From marriage equality Rhode Island’s “Religious Coalition”. ❤ this so much.
Meanwhile, a few Catholic leaders in the state, including Providence Bishop Thomas Tobin, have vocalized their opposition to marriage equality. And the media has been quick to report – that Catholic leaders are standing against marriage equality.
The continued focus of the news media on Catholic opposition to gay marriage is interesting for a number of reasons: first, a significantly higher percentage of American Catholics support marriage equality than Protestants -58% versus 33%. Why, then, the focus on Catholic opposition?
It seems that Catholic opposition, much as it is with the abortion issue, is really Protestant opposition backed by a small group of Catholic higher-ups. Said Protestants use the privileged status of Catholics like Tobin in American discourse, which is given to them for being part of an international religious institution that nominally opposes gay marriage, in order to reframe the debate over homosexuality. Hateful opposition to the rights of homosexuals becomes support of “religious freedom.” In this argument, the opinion of a Catholic institution is seen to trump the opinion of the majority of Catholics. And arguments that the “opinions” of religious institutions should trump the opinions of their members will always be conservative arguments, since religious institutions are slow to change.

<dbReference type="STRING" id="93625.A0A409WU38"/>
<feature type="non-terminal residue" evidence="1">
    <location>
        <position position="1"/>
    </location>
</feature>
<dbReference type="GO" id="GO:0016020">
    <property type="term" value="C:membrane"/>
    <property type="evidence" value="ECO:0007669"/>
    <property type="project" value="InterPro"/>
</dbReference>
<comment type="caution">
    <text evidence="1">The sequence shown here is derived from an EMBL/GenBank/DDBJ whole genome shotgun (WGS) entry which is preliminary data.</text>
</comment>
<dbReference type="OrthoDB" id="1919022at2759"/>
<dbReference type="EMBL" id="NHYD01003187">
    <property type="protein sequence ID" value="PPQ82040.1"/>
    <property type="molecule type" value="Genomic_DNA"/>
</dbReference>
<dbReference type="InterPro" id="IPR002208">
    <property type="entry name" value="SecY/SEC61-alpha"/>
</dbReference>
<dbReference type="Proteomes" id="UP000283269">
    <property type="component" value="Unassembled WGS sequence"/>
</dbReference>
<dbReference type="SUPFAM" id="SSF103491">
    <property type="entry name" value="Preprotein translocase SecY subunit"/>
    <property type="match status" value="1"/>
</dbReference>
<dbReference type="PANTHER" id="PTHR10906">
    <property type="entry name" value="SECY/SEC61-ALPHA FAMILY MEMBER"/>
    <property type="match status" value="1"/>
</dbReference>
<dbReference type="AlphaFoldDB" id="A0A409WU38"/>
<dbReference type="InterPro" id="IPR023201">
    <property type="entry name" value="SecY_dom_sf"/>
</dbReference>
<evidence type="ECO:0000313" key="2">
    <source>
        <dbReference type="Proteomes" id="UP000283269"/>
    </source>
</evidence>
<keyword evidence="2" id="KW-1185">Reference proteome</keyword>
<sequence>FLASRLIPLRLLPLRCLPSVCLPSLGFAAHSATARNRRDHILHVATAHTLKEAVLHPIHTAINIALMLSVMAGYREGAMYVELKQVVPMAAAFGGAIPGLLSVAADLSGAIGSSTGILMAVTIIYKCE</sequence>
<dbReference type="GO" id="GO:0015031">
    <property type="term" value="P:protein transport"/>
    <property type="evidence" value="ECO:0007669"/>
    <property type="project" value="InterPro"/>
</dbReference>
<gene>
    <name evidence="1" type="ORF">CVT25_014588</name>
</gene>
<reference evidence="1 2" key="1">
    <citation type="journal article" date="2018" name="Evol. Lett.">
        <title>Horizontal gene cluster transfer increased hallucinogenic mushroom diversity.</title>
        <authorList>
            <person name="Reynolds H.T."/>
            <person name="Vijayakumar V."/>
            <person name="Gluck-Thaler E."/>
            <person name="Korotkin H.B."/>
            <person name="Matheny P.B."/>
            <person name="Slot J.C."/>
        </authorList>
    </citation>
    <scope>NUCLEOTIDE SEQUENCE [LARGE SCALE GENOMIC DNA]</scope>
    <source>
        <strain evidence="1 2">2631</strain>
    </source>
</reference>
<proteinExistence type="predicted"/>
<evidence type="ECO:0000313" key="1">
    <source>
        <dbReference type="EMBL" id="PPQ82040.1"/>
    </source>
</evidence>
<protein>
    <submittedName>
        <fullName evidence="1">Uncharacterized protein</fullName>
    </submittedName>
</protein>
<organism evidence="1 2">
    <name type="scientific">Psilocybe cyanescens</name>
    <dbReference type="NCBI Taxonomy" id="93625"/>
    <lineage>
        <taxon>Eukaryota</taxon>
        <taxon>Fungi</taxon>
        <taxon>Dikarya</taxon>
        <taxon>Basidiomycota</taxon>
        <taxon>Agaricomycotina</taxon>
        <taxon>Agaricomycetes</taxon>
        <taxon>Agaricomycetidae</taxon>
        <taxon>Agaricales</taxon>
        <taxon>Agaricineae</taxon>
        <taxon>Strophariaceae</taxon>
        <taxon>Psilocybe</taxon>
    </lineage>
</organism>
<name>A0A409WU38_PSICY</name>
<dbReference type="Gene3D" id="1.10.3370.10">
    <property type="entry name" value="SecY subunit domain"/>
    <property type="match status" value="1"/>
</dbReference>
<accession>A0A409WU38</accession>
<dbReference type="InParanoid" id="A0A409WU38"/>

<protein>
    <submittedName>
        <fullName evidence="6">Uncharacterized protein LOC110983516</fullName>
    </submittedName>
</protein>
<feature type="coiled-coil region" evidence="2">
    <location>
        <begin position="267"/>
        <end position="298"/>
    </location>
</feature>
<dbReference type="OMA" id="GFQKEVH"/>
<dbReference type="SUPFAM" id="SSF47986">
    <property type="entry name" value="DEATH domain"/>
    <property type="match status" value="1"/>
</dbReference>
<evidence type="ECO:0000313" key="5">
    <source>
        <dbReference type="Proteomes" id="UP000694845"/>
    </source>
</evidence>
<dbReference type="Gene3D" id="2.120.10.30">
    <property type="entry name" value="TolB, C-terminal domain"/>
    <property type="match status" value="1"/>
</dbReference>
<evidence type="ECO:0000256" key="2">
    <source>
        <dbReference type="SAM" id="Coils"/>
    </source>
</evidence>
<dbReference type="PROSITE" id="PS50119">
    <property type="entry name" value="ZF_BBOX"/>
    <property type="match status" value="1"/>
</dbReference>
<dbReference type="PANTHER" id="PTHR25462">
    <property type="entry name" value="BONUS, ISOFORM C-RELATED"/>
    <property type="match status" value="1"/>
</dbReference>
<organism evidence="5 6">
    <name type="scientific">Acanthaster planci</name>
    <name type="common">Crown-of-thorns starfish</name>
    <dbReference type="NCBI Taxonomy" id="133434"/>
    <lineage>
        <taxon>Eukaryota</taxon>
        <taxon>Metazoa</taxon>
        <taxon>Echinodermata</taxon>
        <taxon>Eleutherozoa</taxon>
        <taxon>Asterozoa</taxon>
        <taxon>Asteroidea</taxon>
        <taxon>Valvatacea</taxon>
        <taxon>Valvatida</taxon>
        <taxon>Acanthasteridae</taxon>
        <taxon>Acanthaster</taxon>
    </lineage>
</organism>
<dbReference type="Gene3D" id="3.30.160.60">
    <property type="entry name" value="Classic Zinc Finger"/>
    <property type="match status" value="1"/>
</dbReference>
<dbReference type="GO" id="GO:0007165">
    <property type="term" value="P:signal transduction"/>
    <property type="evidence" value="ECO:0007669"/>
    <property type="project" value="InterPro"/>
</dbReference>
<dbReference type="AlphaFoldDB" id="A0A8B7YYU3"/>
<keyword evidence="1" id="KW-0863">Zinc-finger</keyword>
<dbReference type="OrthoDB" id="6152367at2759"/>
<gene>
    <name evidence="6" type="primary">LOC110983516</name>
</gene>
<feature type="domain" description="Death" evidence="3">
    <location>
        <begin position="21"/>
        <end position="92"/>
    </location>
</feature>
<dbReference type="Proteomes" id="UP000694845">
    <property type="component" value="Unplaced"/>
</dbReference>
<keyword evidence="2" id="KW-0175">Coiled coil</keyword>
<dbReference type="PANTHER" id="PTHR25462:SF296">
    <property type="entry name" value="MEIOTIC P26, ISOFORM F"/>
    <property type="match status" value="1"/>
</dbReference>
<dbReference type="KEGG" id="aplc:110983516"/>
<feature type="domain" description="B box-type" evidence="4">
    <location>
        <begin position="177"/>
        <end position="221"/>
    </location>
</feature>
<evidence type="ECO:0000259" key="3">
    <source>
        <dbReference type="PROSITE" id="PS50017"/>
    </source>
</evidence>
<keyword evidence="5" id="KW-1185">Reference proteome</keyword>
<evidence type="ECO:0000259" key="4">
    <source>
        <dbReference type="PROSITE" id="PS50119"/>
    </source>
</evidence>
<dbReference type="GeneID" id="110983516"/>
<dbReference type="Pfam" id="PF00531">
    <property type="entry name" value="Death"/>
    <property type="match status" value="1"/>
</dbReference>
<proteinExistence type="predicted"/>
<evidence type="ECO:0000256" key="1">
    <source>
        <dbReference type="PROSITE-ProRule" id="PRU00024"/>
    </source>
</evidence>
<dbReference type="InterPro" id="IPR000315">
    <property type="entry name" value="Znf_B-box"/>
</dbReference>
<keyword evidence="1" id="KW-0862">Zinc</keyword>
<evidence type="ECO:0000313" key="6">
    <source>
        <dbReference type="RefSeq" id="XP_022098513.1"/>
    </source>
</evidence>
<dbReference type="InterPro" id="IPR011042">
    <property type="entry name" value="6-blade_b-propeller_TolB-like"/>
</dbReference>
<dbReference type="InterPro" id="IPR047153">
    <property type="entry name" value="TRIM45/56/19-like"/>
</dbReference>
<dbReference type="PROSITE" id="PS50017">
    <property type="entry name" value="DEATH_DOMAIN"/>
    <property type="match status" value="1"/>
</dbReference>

Of course, the losers in this (besides homosexuals, obviously) are American Catholics, who are considered to be culpable for the negative actions of some in their church. Meanwhile, none are considered to culpable for the negative actions of Protestant churches, even though they make up the majority of the opposition to said laws.
Continued plays to the opposition from “Catholics” to gay marriage in the news media both bolsters the blatantly idiotic right-wing argument that gay rights runs against religious freedom, gives credence to the notion that the opinion of a few bishops is the opinion of the Catholic church and thus the opinion of Catholics, and, in doing so, revitalizes the embers of old stereotypes about Catholics.
An example of classic American stereotypes about Catholic instiutions